Next time you're tempted to complain about the US Postal Service, think of Mikael Vickers. He's the letter carrier in Burton, Mich., who delivered a "cheer up" card from young Cameron Herrick to Melody Welch. So what, you ask? Well, the child is Welch's grandson, and he'd heard she was having difficulty dealing with the departure of her youngest for college. Thus the card, which said "I love you" and was covered with Xs and Os, for hugs and kisses. However, Cameron had trouble with the envelope. By the time it entered the mail stream, it bore no name or ZIP code and read only "Grama in the blue house, Vally Fored." Using intuition, Vickers went to Valley Forge Street in the town of 30,000 people, and, sure enough, found one blue house.


From New Zealand, comes good news and bad news about the state of public education. In a survey of 2,800 pupils, there was "significant improvement" in math scores over the results of four years ago. When it came to geography, however, two of every three 8- and 9-year-olds couldn't point to their own country on a map of the world.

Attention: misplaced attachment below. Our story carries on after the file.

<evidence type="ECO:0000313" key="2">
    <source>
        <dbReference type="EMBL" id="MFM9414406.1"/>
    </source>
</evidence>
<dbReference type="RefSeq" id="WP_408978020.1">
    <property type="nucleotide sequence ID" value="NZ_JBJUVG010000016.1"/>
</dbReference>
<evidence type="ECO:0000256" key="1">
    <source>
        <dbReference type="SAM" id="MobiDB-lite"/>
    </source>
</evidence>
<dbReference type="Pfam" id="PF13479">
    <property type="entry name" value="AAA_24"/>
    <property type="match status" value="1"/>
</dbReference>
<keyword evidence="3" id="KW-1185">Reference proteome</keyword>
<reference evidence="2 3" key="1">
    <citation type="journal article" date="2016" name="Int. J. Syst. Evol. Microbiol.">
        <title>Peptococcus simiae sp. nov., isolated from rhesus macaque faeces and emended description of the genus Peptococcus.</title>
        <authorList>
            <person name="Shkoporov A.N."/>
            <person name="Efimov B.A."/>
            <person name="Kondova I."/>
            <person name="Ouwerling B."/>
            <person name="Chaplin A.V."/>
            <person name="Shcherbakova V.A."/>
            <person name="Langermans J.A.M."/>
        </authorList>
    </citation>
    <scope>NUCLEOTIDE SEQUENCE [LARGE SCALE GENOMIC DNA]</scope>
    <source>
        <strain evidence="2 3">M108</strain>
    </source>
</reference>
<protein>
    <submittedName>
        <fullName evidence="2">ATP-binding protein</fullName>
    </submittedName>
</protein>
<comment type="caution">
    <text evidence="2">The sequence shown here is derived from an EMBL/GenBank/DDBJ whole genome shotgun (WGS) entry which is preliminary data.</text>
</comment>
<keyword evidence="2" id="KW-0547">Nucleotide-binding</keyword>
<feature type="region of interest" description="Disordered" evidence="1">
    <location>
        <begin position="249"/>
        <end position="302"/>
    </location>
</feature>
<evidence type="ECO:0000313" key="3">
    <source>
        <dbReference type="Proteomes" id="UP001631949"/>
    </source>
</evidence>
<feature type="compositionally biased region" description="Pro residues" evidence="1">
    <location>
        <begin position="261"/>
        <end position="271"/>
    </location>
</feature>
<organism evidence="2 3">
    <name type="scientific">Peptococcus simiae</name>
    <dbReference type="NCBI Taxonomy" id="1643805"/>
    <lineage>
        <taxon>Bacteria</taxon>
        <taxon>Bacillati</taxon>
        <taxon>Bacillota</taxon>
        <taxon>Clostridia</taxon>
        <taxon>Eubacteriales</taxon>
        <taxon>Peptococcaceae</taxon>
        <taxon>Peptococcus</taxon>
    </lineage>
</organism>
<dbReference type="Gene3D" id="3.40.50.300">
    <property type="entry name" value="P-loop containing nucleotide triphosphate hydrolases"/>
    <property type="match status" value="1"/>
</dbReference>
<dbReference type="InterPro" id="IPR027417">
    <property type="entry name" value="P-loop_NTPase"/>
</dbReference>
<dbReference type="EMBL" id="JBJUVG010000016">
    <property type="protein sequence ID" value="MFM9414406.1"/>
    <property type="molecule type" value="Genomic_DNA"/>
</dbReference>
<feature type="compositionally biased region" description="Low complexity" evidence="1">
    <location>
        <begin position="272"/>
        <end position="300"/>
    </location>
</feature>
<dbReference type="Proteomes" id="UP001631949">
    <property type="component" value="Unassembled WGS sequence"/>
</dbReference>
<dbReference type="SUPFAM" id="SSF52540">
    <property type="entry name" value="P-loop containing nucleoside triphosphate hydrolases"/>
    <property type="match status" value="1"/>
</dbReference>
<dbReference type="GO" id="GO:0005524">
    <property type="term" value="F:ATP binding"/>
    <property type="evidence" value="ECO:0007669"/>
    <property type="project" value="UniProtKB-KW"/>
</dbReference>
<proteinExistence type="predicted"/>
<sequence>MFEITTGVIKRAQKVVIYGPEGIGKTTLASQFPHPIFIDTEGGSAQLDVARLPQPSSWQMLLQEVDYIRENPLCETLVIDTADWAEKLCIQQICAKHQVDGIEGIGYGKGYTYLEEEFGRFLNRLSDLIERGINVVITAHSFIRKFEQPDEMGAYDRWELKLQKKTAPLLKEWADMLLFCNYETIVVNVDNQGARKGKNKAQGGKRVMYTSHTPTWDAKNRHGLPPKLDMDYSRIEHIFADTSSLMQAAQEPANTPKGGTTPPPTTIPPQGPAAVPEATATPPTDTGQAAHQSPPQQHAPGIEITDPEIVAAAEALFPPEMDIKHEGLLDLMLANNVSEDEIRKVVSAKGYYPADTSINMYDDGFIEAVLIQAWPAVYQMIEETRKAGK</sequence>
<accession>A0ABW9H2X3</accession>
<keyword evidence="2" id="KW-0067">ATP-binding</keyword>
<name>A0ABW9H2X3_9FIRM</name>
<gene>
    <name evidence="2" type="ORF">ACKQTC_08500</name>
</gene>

Ranking nations the US can count on when it needs help

Of all the world's nations, Americans regard Britain and Canada as their closest allies, according to a poll by Harris Interactive. For all its help in the counterterrorism war, however, Pakistan was rated least friendly of 25 nations named in a survey of 1,000 adults. Harris's top five in each category, by percentage:

Close ally

1. Britain 64%
2. Canada 60%
3. Australia 43%
4. Israel 37%
5. Italy 30%


1. Pakistan 28%
2. China 21%
3. Colombia 14%
4. South Korea 10%
5. Israel 8%
– PR Newswire

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